As shown in FIG. 3, thermal printer model 302 is used to model the behavior of the thermal printer 108 (FIG. 1). As described in more detail with respect to FIG. 2, the thermal printer model 302 is used to develop the inverse printer model 102, which is used to develop input energy 106 to provide to the thermal printer 108 to produce the desired output densities in printed image 110 by taking into account the thermal history of the thermal printer 108. In addition, the thermal printer model 302 is used for calibration purposes, as described below.

Before describing the thermal printer model 302 in more detail, certain notation will be introduced. The source image 100 (FIG. 1) may be viewed as a two-dimensional density distribution ds having r rows and c columns. In one embodiment of the present invention, the thermal printer 108 prints one row of the source image 100 during each print head cycle. As used herein, the variable n will be used to refer to discrete time intervals (such as particular print head cycles). Therefore, the print head temperature 104 at the beginning of time interval n is referred to herein as Ts(n). Similarly, ds(n) refers to the density distribution of the row of the source image 100 being printed during time interval n.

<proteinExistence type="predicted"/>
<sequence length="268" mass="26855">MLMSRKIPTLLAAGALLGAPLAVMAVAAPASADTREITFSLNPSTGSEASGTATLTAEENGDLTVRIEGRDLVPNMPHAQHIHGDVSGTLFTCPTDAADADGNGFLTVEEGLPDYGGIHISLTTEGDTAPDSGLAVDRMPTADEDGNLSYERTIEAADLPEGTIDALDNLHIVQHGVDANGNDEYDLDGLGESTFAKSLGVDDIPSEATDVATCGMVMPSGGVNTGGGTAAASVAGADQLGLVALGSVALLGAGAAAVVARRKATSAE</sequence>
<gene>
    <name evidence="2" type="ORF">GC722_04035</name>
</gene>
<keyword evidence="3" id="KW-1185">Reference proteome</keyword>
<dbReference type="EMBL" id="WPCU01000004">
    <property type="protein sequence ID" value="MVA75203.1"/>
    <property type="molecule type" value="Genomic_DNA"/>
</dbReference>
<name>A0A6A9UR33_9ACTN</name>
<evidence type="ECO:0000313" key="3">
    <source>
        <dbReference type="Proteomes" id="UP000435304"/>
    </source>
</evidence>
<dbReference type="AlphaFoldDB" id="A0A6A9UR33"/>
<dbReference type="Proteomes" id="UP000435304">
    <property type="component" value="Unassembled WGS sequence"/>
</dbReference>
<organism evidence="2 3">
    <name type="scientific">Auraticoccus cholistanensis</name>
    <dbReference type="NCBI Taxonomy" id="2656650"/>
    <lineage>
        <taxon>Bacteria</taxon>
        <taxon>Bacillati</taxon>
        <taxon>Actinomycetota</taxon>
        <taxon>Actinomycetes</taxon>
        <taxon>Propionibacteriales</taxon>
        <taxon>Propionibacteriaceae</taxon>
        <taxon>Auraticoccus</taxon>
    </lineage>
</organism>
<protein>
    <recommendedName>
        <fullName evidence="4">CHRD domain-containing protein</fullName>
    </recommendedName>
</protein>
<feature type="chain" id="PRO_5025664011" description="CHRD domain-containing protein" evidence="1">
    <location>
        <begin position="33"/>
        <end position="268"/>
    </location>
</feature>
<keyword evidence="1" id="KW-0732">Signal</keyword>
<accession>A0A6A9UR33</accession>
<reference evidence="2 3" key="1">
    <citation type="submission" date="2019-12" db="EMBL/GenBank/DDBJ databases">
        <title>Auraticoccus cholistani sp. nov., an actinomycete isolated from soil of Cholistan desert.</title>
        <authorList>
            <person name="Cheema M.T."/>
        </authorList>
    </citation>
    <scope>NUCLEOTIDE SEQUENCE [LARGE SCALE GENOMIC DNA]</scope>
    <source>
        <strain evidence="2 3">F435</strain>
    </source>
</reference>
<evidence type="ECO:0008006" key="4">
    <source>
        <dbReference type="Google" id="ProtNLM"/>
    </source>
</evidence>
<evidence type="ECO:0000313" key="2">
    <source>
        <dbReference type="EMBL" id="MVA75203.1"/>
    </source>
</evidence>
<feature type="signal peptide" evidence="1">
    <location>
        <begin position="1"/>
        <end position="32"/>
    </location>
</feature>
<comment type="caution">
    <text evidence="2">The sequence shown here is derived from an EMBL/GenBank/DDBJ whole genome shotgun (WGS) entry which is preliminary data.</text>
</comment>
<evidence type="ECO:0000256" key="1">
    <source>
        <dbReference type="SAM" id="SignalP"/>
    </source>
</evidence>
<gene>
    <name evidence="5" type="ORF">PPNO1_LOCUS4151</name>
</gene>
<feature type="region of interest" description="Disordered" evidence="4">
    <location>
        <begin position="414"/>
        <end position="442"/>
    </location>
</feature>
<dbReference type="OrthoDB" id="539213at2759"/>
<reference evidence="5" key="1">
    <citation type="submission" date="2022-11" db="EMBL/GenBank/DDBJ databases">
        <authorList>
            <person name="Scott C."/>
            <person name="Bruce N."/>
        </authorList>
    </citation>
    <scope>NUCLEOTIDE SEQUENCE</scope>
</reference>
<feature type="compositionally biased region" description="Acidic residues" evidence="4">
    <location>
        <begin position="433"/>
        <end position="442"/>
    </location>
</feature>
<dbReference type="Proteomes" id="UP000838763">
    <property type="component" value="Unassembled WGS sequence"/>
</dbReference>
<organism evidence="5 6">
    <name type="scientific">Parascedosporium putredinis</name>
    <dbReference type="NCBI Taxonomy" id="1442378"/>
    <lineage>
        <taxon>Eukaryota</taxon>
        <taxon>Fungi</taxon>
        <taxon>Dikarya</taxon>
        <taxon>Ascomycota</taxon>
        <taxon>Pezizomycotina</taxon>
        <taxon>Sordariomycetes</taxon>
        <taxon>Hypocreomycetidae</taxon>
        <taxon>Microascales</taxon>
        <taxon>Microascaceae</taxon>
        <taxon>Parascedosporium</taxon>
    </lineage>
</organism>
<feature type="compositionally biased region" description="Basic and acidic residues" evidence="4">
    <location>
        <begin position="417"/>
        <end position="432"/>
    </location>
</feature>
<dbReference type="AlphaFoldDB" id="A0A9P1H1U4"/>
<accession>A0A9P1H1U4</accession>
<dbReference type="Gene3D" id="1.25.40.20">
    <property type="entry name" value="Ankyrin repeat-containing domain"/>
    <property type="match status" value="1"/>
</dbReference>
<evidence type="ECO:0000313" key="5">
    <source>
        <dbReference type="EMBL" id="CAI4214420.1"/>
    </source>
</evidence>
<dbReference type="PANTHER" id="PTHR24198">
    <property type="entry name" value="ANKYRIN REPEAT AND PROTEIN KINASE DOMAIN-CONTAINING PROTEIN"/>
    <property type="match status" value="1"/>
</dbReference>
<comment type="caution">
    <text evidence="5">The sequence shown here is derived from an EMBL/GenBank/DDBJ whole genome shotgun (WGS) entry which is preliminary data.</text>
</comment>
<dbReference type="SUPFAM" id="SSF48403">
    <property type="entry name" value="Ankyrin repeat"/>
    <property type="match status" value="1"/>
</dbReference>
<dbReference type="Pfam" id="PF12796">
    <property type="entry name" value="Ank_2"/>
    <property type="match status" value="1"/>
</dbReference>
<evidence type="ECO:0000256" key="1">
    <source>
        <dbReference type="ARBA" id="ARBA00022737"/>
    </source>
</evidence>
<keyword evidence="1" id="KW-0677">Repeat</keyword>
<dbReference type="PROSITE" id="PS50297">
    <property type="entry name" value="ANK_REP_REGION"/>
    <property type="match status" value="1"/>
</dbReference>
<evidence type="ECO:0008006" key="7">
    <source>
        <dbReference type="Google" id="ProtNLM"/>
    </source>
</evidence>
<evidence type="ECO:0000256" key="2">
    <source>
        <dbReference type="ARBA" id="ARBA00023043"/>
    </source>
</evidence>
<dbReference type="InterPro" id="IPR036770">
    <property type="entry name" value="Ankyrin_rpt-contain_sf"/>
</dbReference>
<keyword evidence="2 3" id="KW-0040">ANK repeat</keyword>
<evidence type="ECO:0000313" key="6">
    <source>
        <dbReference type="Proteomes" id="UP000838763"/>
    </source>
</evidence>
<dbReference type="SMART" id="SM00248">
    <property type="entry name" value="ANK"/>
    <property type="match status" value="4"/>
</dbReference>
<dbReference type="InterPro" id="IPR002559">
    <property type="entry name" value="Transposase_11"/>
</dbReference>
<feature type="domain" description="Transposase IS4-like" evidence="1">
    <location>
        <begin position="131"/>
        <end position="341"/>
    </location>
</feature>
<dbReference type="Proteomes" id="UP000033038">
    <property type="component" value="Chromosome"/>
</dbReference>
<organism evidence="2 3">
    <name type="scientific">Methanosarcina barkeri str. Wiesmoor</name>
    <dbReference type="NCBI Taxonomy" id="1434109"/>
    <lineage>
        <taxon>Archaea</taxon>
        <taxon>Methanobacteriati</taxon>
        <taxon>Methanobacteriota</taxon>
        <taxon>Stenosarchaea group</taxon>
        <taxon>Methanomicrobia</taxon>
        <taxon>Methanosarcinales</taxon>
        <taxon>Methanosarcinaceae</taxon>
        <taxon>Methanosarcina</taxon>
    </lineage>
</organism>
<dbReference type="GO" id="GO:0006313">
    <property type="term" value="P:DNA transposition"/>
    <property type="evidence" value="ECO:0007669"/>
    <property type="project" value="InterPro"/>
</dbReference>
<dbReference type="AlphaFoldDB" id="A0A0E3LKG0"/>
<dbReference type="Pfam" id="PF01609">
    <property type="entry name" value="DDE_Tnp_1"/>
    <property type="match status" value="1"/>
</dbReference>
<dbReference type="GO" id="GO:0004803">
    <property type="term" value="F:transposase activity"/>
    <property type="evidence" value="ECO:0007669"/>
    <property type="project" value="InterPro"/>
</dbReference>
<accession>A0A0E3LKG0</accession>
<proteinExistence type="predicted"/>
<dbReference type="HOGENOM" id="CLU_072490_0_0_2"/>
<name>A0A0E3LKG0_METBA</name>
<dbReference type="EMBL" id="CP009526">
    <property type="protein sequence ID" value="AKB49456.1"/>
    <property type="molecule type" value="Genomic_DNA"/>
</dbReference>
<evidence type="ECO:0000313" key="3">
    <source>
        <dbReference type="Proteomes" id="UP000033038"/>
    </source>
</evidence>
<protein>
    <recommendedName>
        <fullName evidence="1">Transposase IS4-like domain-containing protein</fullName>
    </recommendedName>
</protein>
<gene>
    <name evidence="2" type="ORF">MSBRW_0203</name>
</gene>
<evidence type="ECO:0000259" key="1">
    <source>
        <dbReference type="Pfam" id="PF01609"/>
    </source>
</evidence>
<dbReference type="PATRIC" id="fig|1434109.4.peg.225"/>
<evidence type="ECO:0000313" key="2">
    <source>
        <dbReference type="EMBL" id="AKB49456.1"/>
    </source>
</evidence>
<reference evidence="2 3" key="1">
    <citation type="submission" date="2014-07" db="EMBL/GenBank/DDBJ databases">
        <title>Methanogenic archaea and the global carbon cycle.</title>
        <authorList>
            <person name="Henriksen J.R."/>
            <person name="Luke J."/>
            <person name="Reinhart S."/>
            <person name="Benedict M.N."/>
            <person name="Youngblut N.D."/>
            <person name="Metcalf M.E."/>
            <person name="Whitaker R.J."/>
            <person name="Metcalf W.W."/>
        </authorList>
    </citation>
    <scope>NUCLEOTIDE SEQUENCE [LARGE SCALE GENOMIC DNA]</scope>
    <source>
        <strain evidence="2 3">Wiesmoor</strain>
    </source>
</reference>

Similarly, it should be appreciated that the input energy 106 may be viewed as a two-dimensional energy distribution E. Using the notation just described, E(n) refers to the one-dimensional energy distribution to be applied to the thermal printer's linear array of print head elements during time interval n. The predicted temperature of a print head element is referred to herein as Th (referred to as Ta in the above-referenced patent application). The predicted temperatures for the linear array of print head elements at the beginning of time interval n is referred to herein as Th(n).

As shown in FIG. 3, the thermal printer model 302 takes as inputs during each time interval n: (1) the temperature Ts(n) 104 of the thermal print head at the beginning of time interval n, and (2) the input energy E(n) 106 to be provided to the thermal print head elements during time interval n. The thermal printer model 302 produces as an output a predicted printed image 306, one row at a time (dp(n)). The thermal printer model 302 includes a head temperature model 202 (as described in more detail below with respect to FIG. 2) and a media density model 304. The media density model 304 takes as inputs the predicted temperatures Th(n) 204 produced by the head temperature model 202 and the input energy E(n) 106, and produces as an output the predicted printed image 306.